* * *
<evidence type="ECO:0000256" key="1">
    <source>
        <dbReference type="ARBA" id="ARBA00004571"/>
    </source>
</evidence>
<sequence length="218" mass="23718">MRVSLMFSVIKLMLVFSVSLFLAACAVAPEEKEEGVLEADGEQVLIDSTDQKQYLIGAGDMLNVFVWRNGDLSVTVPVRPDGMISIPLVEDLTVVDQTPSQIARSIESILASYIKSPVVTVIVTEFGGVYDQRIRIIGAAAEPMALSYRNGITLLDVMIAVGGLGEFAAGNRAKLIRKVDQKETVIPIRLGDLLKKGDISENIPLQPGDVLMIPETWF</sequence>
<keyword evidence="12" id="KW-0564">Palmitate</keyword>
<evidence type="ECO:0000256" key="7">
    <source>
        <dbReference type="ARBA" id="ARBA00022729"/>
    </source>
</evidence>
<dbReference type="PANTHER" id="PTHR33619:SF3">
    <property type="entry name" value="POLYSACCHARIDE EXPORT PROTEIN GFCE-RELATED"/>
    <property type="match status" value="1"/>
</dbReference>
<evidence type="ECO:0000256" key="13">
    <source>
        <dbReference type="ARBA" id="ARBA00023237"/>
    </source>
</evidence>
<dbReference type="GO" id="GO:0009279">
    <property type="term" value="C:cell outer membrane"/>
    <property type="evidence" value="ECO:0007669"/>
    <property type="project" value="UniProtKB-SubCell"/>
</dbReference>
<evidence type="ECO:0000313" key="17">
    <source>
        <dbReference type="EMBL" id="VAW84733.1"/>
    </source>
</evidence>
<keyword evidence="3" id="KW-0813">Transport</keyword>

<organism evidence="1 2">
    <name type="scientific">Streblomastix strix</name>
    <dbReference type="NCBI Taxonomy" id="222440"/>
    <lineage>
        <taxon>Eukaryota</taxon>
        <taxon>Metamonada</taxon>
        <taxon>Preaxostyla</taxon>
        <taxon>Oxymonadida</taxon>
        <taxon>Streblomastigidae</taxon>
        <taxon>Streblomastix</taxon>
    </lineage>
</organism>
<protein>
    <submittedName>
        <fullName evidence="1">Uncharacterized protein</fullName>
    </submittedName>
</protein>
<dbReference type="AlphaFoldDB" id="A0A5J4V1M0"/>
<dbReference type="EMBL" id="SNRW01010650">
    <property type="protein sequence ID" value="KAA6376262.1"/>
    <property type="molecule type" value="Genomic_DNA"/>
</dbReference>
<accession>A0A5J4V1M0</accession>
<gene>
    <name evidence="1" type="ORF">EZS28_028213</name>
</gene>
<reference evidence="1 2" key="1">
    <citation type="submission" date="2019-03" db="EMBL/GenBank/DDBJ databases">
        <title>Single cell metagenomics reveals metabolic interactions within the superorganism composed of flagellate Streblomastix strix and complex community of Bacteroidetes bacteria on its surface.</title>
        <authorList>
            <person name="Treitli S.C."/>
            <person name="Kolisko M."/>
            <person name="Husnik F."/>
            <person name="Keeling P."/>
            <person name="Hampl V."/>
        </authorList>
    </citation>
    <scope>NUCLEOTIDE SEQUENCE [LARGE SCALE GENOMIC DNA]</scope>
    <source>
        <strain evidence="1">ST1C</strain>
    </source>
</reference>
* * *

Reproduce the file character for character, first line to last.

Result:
<evidence type="ECO:0000256" key="1">
    <source>
        <dbReference type="ARBA" id="ARBA00004571"/>
    </source>
</evidence>
<sequence length="218" mass="23718">MRVSLMFSVIKLMLVFSVSLFLAACAVAPEEKEEGVLEADGEQVLIDSTDQKQYLIGAGDMLNVFVWRNGDLSVTVPVRPDGMISIPLVEDLTVVDQTPSQIARSIESILASYIKSPVVTVIVTEFGGVYDQRIRIIGAAAEPMALSYRNGITLLDVMIAVGGLGEFAAGNRAKLIRKVDQKETVIPIRLGDLLKKGDISENIPLQPGDVLMIPETWF</sequence>
<keyword evidence="12" id="KW-0564">Palmitate</keyword>
<evidence type="ECO:0000256" key="7">
    <source>
        <dbReference type="ARBA" id="ARBA00022729"/>
    </source>
</evidence>
<dbReference type="PANTHER" id="PTHR33619:SF3">
    <property type="entry name" value="POLYSACCHARIDE EXPORT PROTEIN GFCE-RELATED"/>
    <property type="match status" value="1"/>
</dbReference>
<evidence type="ECO:0000256" key="13">
    <source>
        <dbReference type="ARBA" id="ARBA00023237"/>
    </source>
</evidence>
<dbReference type="GO" id="GO:0009279">
    <property type="term" value="C:cell outer membrane"/>
    <property type="evidence" value="ECO:0007669"/>
    <property type="project" value="UniProtKB-SubCell"/>
</dbReference>
<evidence type="ECO:0000313" key="17">
    <source>
        <dbReference type="EMBL" id="VAW84733.1"/>
    </source>
</evidence>
<keyword evidence="3" id="KW-0813">Transport</keyword>

<organism evidence="1 2">
    <name type="scientific">Streblomastix strix</name>
    <dbReference type="NCBI Taxonomy" id="222440"/>
    <lineage>
        <taxon>Eukaryota</taxon>
        <taxon>Metamonada</taxon>
        <taxon>Preaxostyla</taxon>
        <taxon>Oxymonadida</taxon>
        <taxon>Streblomastigidae</taxon>
        <taxon>Streblomastix</taxon>
    </lineage>
</organism>
<protein>
    <submittedName>
        <fullName evidence="1">Uncharacterized protein</fullName>
    </submittedName>
</protein>
<dbReference type="AlphaFoldDB" id="A0A5J4V1M0"/>
<dbReference type="EMBL" id="SNRW01010650">
    <property type="protein sequence ID" value="KAA6376262.1"/>
    <property type="molecule type" value="Genomic_DNA"/>
</dbReference>
<accession>A0A5J4V1M0</accession>
<gene>
    <name evidence="1" type="ORF">EZS28_028213</name>
</gene>
<reference evidence="1 2" key="1">
    <citation type="submission" date="2019-03" db="EMBL/GenBank/DDBJ databases">
        <title>Single cell metagenomics reveals metabolic interactions within the superorganism composed of flagellate Streblomastix strix and complex community of Bacteroidetes bacteria on its surface.</title>
        <authorList>
            <person name="Treitli S.C."/>
            <person name="Kolisko M."/>
            <person name="Husnik F."/>
            <person name="Keeling P."/>
            <person name="Hampl V."/>
        </authorList>
    </citation>
    <scope>NUCLEOTIDE SEQUENCE [LARGE SCALE GENOMIC DNA]</scope>
    <source>
        <strain evidence="1">ST1C</strain>
    </source>
</reference>